Go back to the top, then play to half way through the 4th line (al coda),
    Then jump to the 7th and final line (Coda)

    Slightly translated that means - play through the measures until you're told to go back to the "head" ("Da Capo" in Italian, or D.C.), from where you will play until you see a sign that tells you to jump to the coda. The Coda is the last line.
    Last edited by Jazzstdnt; 10-22-2019 at 11:54 PM.

  40. #139

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    A Minor Scales

  41. #140

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    A Minor Rhythm Accompaniment

  42. #141

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    Sounds nice and clear George. One small point - the first chord has an "A" as its top note, 5th fret. You played G# on the 4th fret.

    So, the melody line on top of the first six chords descends by half step from the fifth fret down to the open string. A down to E in other words.

    Playing sounds good though.

  43. #142

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    Quote Originally Posted by Jazzstdnt
    Sounds nice and clear George. One small point - the first chord has an "A" as its top note, 5th fret. You played G# on the 4th fret.

    So, the melody line on top of the first six chords descends by half step from the fifth fret down to the open string. A down to E in other words.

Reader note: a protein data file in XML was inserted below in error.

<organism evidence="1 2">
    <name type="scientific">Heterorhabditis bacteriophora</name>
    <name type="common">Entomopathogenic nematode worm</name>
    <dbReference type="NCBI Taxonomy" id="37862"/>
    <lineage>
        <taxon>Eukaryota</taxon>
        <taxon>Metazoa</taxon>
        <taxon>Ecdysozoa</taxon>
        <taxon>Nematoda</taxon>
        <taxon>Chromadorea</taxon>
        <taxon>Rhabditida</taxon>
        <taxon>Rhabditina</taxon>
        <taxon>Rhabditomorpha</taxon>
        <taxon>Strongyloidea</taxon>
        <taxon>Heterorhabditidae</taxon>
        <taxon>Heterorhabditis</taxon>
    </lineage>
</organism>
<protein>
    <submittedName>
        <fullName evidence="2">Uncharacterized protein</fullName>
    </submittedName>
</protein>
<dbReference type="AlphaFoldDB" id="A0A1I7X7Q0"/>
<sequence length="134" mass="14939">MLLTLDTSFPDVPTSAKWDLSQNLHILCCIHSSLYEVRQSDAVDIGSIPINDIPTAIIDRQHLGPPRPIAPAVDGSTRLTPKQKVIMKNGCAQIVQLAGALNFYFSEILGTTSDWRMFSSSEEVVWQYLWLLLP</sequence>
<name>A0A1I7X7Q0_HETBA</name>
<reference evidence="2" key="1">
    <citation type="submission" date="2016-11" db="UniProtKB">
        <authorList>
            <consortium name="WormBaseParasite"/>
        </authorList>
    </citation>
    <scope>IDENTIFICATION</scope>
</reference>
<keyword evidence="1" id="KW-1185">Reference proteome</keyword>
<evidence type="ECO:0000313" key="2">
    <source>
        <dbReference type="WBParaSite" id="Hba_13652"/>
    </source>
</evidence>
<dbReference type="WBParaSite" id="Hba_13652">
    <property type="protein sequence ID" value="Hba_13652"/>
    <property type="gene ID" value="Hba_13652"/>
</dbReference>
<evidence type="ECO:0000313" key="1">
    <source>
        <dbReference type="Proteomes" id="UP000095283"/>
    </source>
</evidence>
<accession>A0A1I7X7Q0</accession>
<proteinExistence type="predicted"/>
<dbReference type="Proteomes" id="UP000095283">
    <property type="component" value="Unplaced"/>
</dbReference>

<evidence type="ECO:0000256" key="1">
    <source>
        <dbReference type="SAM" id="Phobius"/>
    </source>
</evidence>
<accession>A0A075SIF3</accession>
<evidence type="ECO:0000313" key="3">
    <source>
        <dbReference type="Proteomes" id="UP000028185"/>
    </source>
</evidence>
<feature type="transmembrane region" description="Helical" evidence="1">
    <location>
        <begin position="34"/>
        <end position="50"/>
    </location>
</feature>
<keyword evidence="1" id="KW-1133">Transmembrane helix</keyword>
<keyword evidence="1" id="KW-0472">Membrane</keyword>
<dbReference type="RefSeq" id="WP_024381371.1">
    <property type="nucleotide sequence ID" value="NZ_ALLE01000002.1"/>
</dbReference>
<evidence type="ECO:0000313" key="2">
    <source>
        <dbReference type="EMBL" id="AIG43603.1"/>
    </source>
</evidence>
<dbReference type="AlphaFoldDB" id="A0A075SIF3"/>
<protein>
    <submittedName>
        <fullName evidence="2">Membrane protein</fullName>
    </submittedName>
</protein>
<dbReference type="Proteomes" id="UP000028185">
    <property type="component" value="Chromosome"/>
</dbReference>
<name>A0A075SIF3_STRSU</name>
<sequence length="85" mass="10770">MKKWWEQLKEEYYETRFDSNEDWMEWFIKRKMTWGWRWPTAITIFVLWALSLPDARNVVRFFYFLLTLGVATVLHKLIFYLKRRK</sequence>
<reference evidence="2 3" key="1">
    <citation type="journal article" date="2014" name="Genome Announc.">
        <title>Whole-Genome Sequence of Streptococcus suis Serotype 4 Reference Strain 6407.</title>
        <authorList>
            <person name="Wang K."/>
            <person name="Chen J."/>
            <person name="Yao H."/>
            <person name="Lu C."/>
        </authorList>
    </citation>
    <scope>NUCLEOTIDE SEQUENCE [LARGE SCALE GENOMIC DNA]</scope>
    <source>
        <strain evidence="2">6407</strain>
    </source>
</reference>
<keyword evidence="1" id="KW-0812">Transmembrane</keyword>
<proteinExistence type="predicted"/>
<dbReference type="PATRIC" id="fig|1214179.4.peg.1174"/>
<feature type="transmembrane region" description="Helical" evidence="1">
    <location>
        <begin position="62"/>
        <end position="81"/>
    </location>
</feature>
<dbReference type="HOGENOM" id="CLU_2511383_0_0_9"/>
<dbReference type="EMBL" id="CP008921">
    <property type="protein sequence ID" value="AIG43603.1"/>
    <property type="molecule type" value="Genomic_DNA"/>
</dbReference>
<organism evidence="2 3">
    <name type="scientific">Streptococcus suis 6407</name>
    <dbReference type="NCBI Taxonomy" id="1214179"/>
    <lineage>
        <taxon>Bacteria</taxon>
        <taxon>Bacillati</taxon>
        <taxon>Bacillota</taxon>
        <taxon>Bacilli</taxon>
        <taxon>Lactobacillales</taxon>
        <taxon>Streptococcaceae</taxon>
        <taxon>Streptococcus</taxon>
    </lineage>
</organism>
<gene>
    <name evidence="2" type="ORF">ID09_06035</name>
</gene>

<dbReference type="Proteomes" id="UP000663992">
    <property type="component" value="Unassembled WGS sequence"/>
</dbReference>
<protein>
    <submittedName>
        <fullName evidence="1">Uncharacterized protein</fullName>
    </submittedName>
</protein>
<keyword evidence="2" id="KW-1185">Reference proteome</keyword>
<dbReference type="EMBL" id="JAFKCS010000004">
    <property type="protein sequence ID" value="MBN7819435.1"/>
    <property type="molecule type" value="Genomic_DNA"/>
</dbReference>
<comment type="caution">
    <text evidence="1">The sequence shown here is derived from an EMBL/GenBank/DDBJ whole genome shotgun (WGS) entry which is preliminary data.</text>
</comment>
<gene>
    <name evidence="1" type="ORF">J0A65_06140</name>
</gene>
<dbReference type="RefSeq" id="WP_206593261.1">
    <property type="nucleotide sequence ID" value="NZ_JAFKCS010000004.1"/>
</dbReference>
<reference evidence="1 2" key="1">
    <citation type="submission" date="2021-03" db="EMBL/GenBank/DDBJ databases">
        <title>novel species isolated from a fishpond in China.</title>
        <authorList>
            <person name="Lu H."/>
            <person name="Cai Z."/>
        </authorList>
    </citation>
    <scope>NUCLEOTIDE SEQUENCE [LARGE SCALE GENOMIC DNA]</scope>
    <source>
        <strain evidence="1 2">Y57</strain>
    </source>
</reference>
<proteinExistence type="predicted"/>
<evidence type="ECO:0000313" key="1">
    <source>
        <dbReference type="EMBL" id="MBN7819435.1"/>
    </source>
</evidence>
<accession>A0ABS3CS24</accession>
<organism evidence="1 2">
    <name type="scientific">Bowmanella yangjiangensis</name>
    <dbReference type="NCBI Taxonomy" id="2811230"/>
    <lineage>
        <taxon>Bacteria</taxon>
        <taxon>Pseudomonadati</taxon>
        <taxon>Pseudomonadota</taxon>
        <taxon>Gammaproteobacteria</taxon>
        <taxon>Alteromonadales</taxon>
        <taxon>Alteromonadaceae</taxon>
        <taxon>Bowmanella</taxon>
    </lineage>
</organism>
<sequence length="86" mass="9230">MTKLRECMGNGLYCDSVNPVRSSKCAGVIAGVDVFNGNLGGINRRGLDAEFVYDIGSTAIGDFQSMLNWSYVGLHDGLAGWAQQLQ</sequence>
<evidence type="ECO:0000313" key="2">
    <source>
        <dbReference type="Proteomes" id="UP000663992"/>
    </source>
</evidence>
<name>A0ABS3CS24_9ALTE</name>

Playing sounds good though.
    My mind must have been wondering when I was playing this. I could have sworn my little finger was on the 5th fret. LOL. Thank you for pointing that out to me.

  44. #143

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    Yeah man.

    All, and I mean - ALL - of William Leavitt's chord studies are tough, in their own way.

    He really had a knack for that.

  45. #144

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    My rhythm accompaniment redo

  46. #145

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    I am currently using Leavitt's modern method for for guitar book 1. I have been trying to identify the chords used as a learning exercise. There is one so far that has me a bit stumped, that is in measure 7 of sea to sea duet. The notes of the triad are F, G and C. The chords up to this one I have figured out, this one I am not sure about. Can anyone explain this one to me?

  47. #146

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    I'll call measure 7 Csus4 and resolves to C in measure 8...?

  48. #147

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    Quote Originally Posted by cosmic gumbo
    I'll call measure 7 Csus4 and resolves to C in measure 8...?
    Thanks, I didn't get the Csus4, the C in measure 8 I picked up on since its just the root C that moved into the treble side. If you move that C down it makes a perfect stack. I think maybe I need to just focus on the exercise right now and not worry too much about the chords, although it is an interesting exercise sometimes just trying to identify things.